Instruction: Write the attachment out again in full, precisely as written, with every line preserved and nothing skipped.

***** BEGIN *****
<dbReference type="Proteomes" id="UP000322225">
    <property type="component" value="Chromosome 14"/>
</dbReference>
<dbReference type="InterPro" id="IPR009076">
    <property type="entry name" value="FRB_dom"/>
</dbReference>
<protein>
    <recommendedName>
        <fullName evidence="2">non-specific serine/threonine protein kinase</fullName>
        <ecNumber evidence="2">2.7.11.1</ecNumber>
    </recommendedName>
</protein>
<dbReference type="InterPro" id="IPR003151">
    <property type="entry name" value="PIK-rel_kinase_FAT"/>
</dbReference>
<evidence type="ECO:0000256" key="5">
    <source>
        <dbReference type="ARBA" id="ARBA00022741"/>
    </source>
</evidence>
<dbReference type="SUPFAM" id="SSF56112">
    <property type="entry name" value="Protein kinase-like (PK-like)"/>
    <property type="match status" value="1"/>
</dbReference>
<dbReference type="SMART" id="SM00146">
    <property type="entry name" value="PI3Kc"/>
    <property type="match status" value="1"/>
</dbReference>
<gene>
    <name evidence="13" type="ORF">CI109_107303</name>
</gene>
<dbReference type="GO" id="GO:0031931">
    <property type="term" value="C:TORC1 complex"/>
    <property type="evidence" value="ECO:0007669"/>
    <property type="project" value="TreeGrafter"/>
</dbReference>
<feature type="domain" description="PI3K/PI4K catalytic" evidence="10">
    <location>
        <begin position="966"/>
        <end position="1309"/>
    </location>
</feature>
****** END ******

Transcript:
<dbReference type="Proteomes" id="UP000322225">
    <property type="component" value="Chromosome 14"/>
</dbReference>
<dbReference type="InterPro" id="IPR009076">
    <property type="entry name" value="FRB_dom"/>
</dbReference>
<protein>
    <recommendedName>
        <fullName evidence="2">non-specific serine/threonine protein kinase</fullName>
        <ecNumber evidence="2">2.7.11.1</ecNumber>
    </recommendedName>
</protein>
<dbReference type="InterPro" id="IPR003151">
    <property type="entry name" value="PIK-rel_kinase_FAT"/>
</dbReference>
<evidence type="ECO:0000256" key="5">
    <source>
        <dbReference type="ARBA" id="ARBA00022741"/>
    </source>
</evidence>
<dbReference type="SUPFAM" id="SSF56112">
    <property type="entry name" value="Protein kinase-like (PK-like)"/>
    <property type="match status" value="1"/>
</dbReference>
<dbReference type="SMART" id="SM00146">
    <property type="entry name" value="PI3Kc"/>
    <property type="match status" value="1"/>
</dbReference>
<gene>
    <name evidence="13" type="ORF">CI109_107303</name>
</gene>
<dbReference type="GO" id="GO:0031931">
    <property type="term" value="C:TORC1 complex"/>
    <property type="evidence" value="ECO:0007669"/>
    <property type="project" value="TreeGrafter"/>
</dbReference>
<feature type="domain" description="PI3K/PI4K catalytic" evidence="10">
    <location>
        <begin position="966"/>
        <end position="1309"/>
    </location>
</feature>